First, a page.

Glendening's tap dance doesn't endear voters


The governor of Maryland's in Chicago this week, where many people do not know him. This is considered a blessing for Parris Glendening, who finds himself increasingly scorned around here, particularly by those who know him best.

He's on the outs with Kurt L. Schmoke, the mayor who helped put him into office and now must wonder why. He's flirted with bribery accusations by attending a fund-raiser at the home of a New York corporate chief who's bidding on a lucrative state contract here and wished to ice the deal while nobody was paying attention.

Only weeks before this, the governor looked sneaky and dishonest taking money from racetrack owner Joe De Francis that arrived under assumed names. De Francis caught the legal flak, but nobody bought Glendening's lame claim that he was "shocked" that checks from strangers in Buffalo, N.Y., turned out to be local racetrack money.

And, as the governor attempts to tap dance around the De Francis awkwardness, and his various political debts to Schmoke, and his own core beliefs -- if he has any -- about the proper role of government, he's taken at least three different positions on bringing slot machines to Maryland.

None of this is considered endearing by voters. His job performance was called "poor" by 25 percent of those polled early this month by Mason-Dixon Political Media Research. And that was before news of the New York trip, and before an angry outburst from Schmoke, and before some of the gambling flip-flops.

The word "liar" hasn't explicitly been mentioned in public, but euphemisms have. When he met with Schmoke, whose bereft city schools are desperate for state money, agreement was reached (says the mayor) to fund the schools with money from slot machines at Maryland racetracks.

Wait a minute, Glendening said a day later, the mayor was overstating their agreement. First, the governor said, he wanted to check the impact of Delaware slots on Maryland's racing industry. (Boy, there's a tough call: Delaware's doing cartwheels over all its new gambling money, while Maryland's tracks feel like undernourished orphans and Joe De Francis is talking like Art Modell before he bolted Cleveland.)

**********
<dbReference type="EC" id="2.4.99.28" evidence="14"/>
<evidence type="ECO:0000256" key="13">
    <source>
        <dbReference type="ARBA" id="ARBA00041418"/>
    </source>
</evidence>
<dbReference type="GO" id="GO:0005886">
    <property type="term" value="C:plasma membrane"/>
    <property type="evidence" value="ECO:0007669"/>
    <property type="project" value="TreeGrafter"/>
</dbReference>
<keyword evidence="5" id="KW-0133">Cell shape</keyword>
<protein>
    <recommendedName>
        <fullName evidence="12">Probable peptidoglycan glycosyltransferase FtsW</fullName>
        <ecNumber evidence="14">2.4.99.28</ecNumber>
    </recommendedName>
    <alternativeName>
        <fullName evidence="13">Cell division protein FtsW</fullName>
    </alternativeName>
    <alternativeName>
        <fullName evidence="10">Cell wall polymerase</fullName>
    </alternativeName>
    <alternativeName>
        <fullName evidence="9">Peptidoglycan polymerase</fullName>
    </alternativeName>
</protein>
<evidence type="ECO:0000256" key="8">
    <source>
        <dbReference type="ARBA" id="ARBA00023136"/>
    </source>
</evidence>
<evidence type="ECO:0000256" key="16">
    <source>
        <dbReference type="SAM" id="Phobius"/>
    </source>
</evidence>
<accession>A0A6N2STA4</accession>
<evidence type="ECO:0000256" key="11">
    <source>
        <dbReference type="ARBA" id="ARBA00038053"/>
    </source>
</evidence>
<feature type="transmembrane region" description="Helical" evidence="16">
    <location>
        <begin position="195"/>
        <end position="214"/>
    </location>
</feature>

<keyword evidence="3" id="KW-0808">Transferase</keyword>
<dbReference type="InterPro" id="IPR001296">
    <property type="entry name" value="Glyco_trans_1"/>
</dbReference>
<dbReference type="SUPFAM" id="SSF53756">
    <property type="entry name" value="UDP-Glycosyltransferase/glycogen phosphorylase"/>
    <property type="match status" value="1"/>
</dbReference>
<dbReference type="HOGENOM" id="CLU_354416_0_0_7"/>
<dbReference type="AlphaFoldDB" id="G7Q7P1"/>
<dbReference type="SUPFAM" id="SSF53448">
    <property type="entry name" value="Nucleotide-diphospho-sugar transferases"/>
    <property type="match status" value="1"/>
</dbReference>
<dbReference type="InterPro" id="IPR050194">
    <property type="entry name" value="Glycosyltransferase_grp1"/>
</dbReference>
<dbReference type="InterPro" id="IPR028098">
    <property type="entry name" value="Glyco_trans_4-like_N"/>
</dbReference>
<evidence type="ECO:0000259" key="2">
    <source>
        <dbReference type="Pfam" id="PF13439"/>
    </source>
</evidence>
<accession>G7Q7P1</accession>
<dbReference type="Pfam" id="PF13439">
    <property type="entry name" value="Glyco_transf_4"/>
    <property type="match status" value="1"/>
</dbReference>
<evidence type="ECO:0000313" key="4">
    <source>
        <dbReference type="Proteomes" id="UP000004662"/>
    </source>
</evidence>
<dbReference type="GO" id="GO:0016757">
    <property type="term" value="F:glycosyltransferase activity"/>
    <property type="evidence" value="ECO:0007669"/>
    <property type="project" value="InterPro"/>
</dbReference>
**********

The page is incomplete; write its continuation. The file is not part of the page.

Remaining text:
But, a day or so later, Glendening changed his mind again: All gambling is out, he said. Never mind what's happening in Delaware. He would reject any gambling initiatives that crossed his desk. The mayor of Baltimore had simply misinterpreted their discussion.

This, said Schmoke, is a crock. The mayor has told friends there was "no possibility of misunderstanding," that the two of them shook hands on a deal that would bring slot machines to Maryland and use gambling profits to help boost the staggering schools.

You can find this an appropriate method of funding education or not -- that isn't the immediate issue. The issue is Glendening's record of truthfulness. He unquestioningly takes campaign money from unknown people in Buffalo, N.Y., but only considers it "shocking" when it becomes public knowledge that it's actually Maryland racetrack money.

He's bankrolled by big New York City money people who hope to strike it rich in Maryland, and he thinks we'll buy the excuse that he didn't know the sponsor of the fund-raiser, whose corporate jet he used, was a bidder on a big mental health care contract.

He meets with Schmoke, whose efforts in the last election catapulted him into office over the wishes of almost every other county in the state, and agrees to help the mayor's schools -- and then thinks we'll buy it when he says he never actually made the agreement.

"The thinking," says one man who has been a Glendening loyalist and is reluctant to speak on the record, "is that, if he could do this to Schmoke, then who among us is safe?"

Last week, the mayor offered a rare show of public anger and wondered aloud if Glendening thought their relationship could survive such duplicity. He's not alone.

"If this is election time," says a Glendening financial backer who also is reluctant to talk on the record, "then Schmoke dumps him right now. And I'll tell you what I hear from people who backed the governor big-time two years ago: They don't sell tickets for him anymore."

But the only election now is presidential, which is why Glendening's in Chicago this week. He can identify with Bill Clinton, who's survived his own misfortunes. Also, the governor can lose himself in a crowd of people who do not particularly know who he is. Right now, that's his best bet.

Pub Date: 8/27/96

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